Changes in Church Demographics: Racial Mixing and Worship Styles

Racial mixing

The most visible impact of this immigration on American congregations since 1998, however, seems to be that it has made predominantly white congregations somewhat more ethnically diverse rather than dramatically increasing the number of congregations predominantly composed of Latinos, Asians, or immigrants of whatever nationality. Perhaps this represents a shift in the impact of post-1965 immigration on American religion from an earlier phase in which the main impact was the emergence of predominantly immigrant congregations to a current phase in which the main impact, beyond replenishing the immigrant congregations created earlier, is to increase ethnic diversity within predominantly white congregations.

In short, white churches are adding more non-white members. And it’s about time. This one trend has the potential to dramatically change the face of American Christianity — for the better.

Consider this — black evangelical churches tend to vote Democrat and to be concerned with issues of social justice. White evangelical churches tend to vote Republican and to be concerned with issues of sexual morality. Put the two together and you have something much better than the two apart.

Worship styles

More worship services today, compared with just 9 years ago, contain drums, jumping or shouting or dancing, raising hands in praise, calling out amen, visual projection equipment, and testifying by people other than leaders. Fewer services include choirs or a written order of service. None of this change is dramatic, but recall that we are looking at change only since 1998. That short time span and the consistency of the pattern across this set of worship elements increase our confidence that this is a real trend, and an impressive one.

Most of this increasing informality is occurring among Protestants-Catholic churches have increased only in the use of visual projection equipment and drums-and all of the increase in jumping, shouting, and dancing is among black churches. Overall, however, there seems to be a fairly general trend at work here, and probably one that partakes of a broader trend in American culture towards informality.

Despite a trend within the emerging community toward older, more liturgical forms, the overall trend is toward informality. But this reflects society and, I think, on the whole is quite healthy. The model for the assembly is not the theatre or a concert; it’s a family gathering. We should dress for church as we dress for Thanksgiving. After all, we’re family.

About Jay F Guin

My name is Jay Guin, and I’m a retired elder. I wrote The Holy Spirit and Revolutionary Grace about 18 years ago. I’ve spoken at the Pepperdine, Lipscomb, ACU, Harding, and Tulsa lectureships and at ElderLink. My wife’s name is Denise, and I have four sons, Chris, Jonathan, Tyler, and Philip. I have two grandchildren. And I practice law.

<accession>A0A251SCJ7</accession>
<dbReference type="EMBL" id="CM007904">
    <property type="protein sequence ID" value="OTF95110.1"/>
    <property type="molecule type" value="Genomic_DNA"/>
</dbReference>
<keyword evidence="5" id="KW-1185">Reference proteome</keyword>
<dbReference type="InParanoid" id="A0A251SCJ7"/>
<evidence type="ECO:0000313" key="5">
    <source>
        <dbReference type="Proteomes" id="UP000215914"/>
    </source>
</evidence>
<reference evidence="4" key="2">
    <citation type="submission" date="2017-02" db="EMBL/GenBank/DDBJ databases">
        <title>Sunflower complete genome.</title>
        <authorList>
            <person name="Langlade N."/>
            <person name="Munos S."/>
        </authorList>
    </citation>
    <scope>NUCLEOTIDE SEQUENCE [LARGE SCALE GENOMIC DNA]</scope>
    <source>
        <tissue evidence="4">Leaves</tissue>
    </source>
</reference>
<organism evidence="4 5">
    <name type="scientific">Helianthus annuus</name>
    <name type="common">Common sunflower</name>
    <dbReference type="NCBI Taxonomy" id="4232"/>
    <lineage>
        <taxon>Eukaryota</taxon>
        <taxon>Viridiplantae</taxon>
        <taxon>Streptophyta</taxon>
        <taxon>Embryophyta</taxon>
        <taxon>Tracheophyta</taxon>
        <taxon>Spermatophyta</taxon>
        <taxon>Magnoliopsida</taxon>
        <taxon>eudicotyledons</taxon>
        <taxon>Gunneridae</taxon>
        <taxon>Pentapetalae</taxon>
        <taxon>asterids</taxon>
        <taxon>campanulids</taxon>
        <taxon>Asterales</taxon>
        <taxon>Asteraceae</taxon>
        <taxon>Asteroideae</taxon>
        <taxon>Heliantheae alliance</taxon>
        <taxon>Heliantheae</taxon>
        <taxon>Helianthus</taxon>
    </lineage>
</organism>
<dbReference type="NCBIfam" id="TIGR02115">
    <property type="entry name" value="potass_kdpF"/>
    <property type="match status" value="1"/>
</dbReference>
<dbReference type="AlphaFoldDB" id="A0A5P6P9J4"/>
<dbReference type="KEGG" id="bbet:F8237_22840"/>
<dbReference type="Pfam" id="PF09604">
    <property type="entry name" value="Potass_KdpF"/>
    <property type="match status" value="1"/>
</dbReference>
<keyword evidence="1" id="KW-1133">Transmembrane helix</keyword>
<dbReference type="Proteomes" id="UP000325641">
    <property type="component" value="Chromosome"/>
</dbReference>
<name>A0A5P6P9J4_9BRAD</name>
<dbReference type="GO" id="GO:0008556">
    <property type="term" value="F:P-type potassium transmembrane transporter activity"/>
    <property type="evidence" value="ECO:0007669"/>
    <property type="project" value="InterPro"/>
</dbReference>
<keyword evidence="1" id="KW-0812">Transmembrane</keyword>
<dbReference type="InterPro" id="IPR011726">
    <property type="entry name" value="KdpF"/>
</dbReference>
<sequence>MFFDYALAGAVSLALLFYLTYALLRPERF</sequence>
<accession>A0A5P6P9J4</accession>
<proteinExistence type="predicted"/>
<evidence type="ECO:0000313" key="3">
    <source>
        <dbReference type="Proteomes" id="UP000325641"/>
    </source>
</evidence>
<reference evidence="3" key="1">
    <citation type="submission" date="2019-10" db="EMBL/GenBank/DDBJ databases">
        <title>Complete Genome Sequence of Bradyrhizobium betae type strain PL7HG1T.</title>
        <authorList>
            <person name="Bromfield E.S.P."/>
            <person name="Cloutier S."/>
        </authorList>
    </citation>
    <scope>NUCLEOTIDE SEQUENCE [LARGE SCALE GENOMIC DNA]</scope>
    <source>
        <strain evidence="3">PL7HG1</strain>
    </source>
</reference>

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2 Responses to Changes in Church Demographics: Racial Mixing and Worship Styles

  1. Joe Baggett says:

    In the churches of Christ in the USA racial diversity that even begins to mirror the surrounding demographics is very rare and by far the exception. So it is with most denominations according to George Barna and the TRG group. The newer non-denominational churches tend to be more racially diverse. Yes it is a little better than it use to be but the standard church of Christ with about 90 members in the south central USA is still overwhelmingly white middle class. Most of the integration within the churches of Christ is token integration either through marriage or some other civil or social phenomenon. The church we go has a few black families but they are well educated and well above the median income so they do not represent the socio-economic demographic of the majority of blacks living around the building. For the last 15 years Asian/Pacific Islanders have been the majority in our little community south of Houston but there is only one family from this background in the whole church. It is not a language thing most them speak English. Most people could really care less about this but it is a serious issue. When church is made of people disproportionate to surrounding demographics then the Gospel becomes exclusive for one group of people. Jesus’ great commission to make disciples of all people is a call to make the Gospel and church culture for everyone. The poor the rich, the educated the uneducated the tall the short everyone.
    I had an unchurched friend who asked me if white middle class people just understand that Gospel better than everyone else. I asked why he would ask that. He said well either that is true or the church culture is based more off of white middle class culture than brutal concepts of faith that affect ones core character and transcend all human divisions such as race, socio economic, ethnicity etcetera. If we wanted our churches to mirror the surrounding demographics and be integrated they would!

  2. Jay Guin says:


    You are exactly right. We have a church (Assembly of God) that resulted from the merger of a white church and a black church. They were on the front page! Overcoming racial barriers is one of the most deeply felt concerns in America today. You'd think we'd be leading the way. Clearly, we've missed something important.

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